There are three different anomaly detection techniques described in Introduction to Data Mining by Pang-Ning Tan in section 10.1.2: Model-Based Techniques, Proximity-Based Techniques, and Density-Based Techniques.  Model-Based Techniques create a model of the data and identifies objects that do not fit the model.  Although, when the data cannot be modeled for the statistical distribution of the data, the following two Techniques can be used.  Proximity-Based Techniques measure the distance from most of the other objects and classifies the distant objects as anomalies. Density-Based Techniques estimate the density of the data and areas of low density are considered an anomaly.  Density-Based and Proximity-Base Techniques are similar in how they analyze the distance between objects.  Both of these Techniques can also be expressed as a Model-Based Techniques depending upon the established constraints of the data set.

Using the model anomly dection method building a model of around the nominal value of the given sample and a threshold of data points greater than or less than  10 dB.  From this analysis, two data sets have anomalys, 40 dB and 50 dB.

After the anomalies are located within the data sets of 40 dB and 50 dB the following comparison between the mean, the difference between the mean and the nomial value, range and bariance can be performed.  Overall the difference between the mean and the nomial value increased while the range, spread, decrease significantly.

Mean(30dB) = 30.5 dB                                                   Delta = 0.5 dB

Mean(40dB) = 41.1 dB42.2 dB                                      Delta = 1.1 dB2.2 dB

Mean(50dB) = 49.7 dB50.8 dB                                      Delta = 0.3 dB0.8dB

Mean(60dB) = 63.3 dB                                                   Delta = 3.3 dB

Mean(70dB) = 67.5 dB                                                   Delta = 2.5 dB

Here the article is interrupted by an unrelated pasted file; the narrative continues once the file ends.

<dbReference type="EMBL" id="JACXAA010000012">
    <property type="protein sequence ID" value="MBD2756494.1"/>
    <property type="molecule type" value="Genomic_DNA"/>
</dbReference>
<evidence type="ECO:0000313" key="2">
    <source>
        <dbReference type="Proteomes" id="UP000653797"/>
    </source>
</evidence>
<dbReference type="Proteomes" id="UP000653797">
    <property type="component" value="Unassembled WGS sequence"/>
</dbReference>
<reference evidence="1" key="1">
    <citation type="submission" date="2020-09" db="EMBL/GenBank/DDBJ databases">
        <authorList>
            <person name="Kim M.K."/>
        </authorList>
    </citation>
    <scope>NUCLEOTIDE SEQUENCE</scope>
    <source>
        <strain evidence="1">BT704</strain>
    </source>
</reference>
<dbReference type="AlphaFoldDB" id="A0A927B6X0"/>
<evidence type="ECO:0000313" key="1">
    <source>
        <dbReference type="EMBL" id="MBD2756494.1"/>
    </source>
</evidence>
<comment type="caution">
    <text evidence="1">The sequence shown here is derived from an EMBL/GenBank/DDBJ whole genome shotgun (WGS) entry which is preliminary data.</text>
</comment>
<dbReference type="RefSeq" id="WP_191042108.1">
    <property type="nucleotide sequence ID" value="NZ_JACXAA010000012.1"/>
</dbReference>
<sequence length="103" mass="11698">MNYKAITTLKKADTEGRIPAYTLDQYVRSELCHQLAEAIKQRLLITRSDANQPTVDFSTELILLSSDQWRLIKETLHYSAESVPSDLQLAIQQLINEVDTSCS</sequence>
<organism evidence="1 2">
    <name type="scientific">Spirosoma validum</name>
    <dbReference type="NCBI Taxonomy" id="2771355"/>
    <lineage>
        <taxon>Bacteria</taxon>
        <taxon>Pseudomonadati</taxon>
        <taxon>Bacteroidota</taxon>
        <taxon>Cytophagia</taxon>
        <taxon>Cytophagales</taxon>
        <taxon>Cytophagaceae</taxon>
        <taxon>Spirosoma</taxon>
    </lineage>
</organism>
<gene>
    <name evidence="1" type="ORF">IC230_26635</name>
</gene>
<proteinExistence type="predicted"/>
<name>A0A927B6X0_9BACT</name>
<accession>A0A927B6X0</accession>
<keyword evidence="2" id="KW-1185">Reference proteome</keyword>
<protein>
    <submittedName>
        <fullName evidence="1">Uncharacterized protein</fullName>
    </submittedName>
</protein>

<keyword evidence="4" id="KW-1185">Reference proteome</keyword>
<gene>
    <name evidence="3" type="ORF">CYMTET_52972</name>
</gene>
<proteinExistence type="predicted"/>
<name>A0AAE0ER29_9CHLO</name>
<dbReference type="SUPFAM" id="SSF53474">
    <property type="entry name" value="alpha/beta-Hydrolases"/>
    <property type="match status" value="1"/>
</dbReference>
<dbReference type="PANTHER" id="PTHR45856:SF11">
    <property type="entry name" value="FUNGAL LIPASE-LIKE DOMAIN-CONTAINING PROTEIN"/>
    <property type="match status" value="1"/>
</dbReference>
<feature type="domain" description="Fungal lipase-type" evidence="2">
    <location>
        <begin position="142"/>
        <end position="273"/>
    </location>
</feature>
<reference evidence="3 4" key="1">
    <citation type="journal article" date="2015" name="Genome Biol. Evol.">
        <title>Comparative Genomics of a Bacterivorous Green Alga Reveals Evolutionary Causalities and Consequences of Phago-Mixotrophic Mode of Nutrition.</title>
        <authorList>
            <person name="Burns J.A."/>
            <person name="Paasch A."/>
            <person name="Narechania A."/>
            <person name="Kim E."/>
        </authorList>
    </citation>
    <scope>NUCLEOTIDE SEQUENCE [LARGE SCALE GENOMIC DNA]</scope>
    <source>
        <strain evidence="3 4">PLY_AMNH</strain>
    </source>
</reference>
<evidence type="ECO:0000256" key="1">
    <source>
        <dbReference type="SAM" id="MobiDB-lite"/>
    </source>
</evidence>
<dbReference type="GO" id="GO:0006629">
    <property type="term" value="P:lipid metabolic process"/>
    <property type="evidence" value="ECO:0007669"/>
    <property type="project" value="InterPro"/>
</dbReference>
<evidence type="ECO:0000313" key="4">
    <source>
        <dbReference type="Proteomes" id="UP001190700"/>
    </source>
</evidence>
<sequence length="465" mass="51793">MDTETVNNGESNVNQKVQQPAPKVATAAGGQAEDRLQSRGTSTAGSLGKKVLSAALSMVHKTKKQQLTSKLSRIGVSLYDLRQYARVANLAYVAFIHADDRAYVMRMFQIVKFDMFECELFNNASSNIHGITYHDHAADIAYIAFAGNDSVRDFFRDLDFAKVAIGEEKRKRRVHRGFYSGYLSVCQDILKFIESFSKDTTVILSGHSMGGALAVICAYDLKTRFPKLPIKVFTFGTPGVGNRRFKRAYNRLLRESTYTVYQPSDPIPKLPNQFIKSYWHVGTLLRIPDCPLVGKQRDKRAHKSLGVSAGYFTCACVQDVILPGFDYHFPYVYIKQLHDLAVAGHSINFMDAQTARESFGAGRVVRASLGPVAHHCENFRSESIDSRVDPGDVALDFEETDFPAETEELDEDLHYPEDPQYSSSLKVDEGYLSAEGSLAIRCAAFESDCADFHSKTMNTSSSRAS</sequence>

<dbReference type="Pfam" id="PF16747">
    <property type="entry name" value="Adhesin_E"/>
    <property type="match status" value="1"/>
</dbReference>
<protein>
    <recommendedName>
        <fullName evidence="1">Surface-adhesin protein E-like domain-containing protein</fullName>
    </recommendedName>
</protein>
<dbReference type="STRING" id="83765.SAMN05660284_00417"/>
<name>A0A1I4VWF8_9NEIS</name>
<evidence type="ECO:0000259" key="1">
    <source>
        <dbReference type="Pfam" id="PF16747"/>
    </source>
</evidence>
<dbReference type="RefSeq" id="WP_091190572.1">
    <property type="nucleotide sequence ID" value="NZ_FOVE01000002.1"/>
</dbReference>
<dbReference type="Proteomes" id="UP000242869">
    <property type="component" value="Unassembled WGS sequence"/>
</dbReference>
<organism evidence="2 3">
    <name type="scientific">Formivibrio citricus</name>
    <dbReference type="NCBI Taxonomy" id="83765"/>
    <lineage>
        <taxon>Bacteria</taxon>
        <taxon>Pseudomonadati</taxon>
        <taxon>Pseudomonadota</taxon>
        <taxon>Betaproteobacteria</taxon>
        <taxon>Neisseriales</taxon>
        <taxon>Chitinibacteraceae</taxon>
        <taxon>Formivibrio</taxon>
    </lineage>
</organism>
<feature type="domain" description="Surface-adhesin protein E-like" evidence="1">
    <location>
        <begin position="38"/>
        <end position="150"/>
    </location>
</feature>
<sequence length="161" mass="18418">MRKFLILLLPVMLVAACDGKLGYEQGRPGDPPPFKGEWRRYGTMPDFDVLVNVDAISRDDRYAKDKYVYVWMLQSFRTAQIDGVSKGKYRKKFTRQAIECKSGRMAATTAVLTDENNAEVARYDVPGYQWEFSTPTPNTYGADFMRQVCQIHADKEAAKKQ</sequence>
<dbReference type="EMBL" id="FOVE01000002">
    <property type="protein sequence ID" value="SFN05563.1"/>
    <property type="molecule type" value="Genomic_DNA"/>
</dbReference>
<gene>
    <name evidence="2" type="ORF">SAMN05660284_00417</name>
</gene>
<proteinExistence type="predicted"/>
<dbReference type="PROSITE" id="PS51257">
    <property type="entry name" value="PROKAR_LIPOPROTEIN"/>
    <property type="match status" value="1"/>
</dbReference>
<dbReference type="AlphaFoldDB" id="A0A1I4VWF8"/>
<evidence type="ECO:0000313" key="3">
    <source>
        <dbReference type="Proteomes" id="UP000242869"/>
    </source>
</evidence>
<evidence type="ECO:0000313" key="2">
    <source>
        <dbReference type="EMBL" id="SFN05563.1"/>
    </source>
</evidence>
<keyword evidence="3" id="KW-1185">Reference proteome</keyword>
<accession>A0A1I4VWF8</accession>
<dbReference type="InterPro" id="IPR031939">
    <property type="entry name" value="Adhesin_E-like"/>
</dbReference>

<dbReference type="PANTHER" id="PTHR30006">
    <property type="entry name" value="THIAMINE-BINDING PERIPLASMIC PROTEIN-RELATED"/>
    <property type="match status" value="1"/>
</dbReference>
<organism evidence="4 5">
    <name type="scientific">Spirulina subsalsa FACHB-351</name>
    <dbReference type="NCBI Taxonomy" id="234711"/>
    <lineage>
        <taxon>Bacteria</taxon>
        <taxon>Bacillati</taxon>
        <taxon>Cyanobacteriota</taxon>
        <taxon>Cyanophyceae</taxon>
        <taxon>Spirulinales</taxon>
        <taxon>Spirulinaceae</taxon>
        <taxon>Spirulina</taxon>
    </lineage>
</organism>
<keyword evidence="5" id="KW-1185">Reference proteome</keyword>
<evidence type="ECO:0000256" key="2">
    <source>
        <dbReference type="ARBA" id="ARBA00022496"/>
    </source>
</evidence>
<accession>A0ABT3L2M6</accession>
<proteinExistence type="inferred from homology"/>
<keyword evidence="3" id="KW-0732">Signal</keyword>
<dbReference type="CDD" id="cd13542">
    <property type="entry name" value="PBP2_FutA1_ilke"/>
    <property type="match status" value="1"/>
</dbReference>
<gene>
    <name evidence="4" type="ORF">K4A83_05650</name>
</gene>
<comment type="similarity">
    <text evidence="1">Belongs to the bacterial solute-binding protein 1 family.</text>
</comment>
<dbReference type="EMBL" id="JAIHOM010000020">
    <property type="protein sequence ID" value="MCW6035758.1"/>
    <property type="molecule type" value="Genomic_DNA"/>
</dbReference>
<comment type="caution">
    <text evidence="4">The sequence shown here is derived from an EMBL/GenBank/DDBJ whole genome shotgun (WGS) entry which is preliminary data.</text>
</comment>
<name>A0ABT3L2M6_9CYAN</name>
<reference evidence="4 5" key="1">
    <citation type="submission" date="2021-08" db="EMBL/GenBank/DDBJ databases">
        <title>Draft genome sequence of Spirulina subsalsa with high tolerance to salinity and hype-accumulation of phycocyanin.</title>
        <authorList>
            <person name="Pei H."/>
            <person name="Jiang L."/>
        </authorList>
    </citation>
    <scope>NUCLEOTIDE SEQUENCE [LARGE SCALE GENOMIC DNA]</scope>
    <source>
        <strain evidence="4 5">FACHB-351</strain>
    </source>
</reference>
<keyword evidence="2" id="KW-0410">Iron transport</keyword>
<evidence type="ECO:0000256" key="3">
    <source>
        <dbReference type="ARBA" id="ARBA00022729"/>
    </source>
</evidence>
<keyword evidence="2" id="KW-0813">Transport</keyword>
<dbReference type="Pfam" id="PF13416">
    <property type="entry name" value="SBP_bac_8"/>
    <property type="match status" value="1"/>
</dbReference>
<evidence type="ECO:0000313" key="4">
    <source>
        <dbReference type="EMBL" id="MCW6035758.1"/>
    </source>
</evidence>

Range(30dB) = 8.1 dB                                                    Variance(30dB)= 4.03 dB                                     

Range(40dB) = 22.1 dB5.1 dB                                       Variance(40dB) = 18.80 dB1.10 dB

Range(50dB) = 25.9 dB5.6dB                                        Variance(50dB) = 21.51 dB1.35 dB

Range(60dB) = 6.8 dB                                                    Variance(60dB) = 4.61 dB

Range(70dB) = 15.4 dB                                                  Variance(70dB) = 16.51 dB


In conclusion, the range of means delta is 3.0 dB with the max delta of 3.3 dB.  Once the anomaly measurements are removed, the overall variance is improved, and therefore the repeatability of the measurement is also improved.  Each type of test equipment is given a measurement uncertainty.  With this analysis, the measurement uncertainty from one type (brand/manufacturer) of reflectance meter can be in the range of 3.3 dB.  From the analysis above, one cannot conclude that the smaller the reflectance the smaller the error.  Therefore, the overall measurement uncertainty must be presented instead of a percentage based on the range of reflectance (ie. measurement accuracy is 10% of the measured value).

The standards committee of the fiber optic industry requires several different analysis procedures within their documentation that manufacturing companies and test laboratories must follow.  The end product for this data set is utilized in the telecom industry, with customers such as Verzion.  Verzion requires that all their products that are manufactured to a certain specifications that are either established within their company or by the standards committee for the telecom industry.


Reference:

Introduction to Data Mining,By: Pang-Ning Tan, Michael Steinbach, Vipin Kumar - Addison Wesley,2005,0321321367

Wikipedia, "Return Loss." http://en.wikipedia.org/wiki/Return_loss